The names can be spelled in a different way from Cyrilic to Latin scripts, that’s why you will find the names in their original forms to make it easier to search on whatever maps you use.

I have also mentionned if a border zone permit is necessary or not. There’s unfortunetely for us no general map (at least that I’m aware of) to show exactly where the border zone and the military posts are, but I’ve tried my best to pin the one I know in red on the map above.

Grozny

Грозный – You will most probably arrive in Grozny, the capital of Chechnya at first. By train from Moscow or marshrutka from neighboring republics. It has been almost fully rebuilt since the last war and there’s no obvious traces left in the center of the city.

The main attraction is the very obvious Ottoman style Akhmat Kadyrov mosque, also known as Heart of Chechnya. Next to it you will see the Sunja river, this name might ring a bell and bring excitment to the fans of litterature !
There are plenty of good restaurants and cafés on Putina Prospekt where you can easily meet friendly young Chechens. You can pay a visit to the national museum and get lost in the alleys of the huge Berkat market.

There’s also a viewpoint platform on top of the “Business center” tower in “Grozny city” (often referred to as a Russian-Dubai, but on a much smaller scale obviously) a complex of brand new towers hosting banks, offices and fancy hotels. Great view of the city from the 29th floor, pictures are allowed but only in specific directions and not towards Kadyrov’s house …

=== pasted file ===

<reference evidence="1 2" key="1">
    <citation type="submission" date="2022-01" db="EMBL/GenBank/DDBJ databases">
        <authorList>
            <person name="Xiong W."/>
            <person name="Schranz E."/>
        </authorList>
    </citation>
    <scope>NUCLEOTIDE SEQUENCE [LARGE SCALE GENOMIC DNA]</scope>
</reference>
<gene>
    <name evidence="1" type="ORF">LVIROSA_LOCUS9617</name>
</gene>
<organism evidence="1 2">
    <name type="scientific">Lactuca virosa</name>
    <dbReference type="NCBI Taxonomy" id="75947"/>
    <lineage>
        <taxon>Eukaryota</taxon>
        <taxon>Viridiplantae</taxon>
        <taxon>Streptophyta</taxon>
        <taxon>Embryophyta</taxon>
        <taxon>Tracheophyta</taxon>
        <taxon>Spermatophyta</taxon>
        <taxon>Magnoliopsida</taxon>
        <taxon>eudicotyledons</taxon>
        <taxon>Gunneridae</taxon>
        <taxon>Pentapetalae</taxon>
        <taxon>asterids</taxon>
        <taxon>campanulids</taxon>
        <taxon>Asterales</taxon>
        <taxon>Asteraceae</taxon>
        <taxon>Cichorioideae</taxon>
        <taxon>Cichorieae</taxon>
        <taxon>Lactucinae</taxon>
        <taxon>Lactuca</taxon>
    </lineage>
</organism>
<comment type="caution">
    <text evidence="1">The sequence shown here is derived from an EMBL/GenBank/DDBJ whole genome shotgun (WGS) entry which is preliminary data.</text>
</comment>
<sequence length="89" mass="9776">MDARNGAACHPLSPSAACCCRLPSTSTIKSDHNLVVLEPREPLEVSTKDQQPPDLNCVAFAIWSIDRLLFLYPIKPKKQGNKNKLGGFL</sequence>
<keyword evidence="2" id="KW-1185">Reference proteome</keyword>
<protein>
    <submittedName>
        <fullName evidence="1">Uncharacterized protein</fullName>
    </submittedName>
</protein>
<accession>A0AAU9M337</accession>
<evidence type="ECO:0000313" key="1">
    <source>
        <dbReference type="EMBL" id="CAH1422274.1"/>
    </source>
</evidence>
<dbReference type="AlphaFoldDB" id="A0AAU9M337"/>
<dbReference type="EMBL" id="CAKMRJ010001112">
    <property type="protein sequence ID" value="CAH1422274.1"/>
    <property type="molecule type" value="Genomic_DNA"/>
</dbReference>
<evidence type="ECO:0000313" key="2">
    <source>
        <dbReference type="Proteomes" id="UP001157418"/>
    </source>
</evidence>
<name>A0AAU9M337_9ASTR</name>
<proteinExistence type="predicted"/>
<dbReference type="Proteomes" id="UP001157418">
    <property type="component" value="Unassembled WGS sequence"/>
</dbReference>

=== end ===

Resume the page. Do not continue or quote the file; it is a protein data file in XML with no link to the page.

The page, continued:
On the way to Kezenoy – Am lake

  • Outside of Grozny , on your way to the lake Kezenoy – Am you will cross Shali (Шали), a small town hosting the largest mosque in Russia. Never got why they made it there but it is, and it’s brand new. If you sleep in the also newly built hotel in front of it, ask for a room with a view on the mosque !
  • With a short detour to the village of Makhkety (Махкеты), you can visit a private house-museum. The owner, Khazuev Sheikhi built the two storeys stone house with a tower in a classic Vainakh style. There’s a guesthouse next to the museum where you can spend a night.
  • Vedeno (Ведено) is nowadays a large spread village that has been for over 10 years the head quarter of Imam Shamyl back in the 19th century. People considered this aul (local name for village) the capital the Caucasian Imamat. The battle of Vedeno in 1859 was one of the last fought by Shamyl and its Murids before losing the war against the Russian Empire that lasted for decades.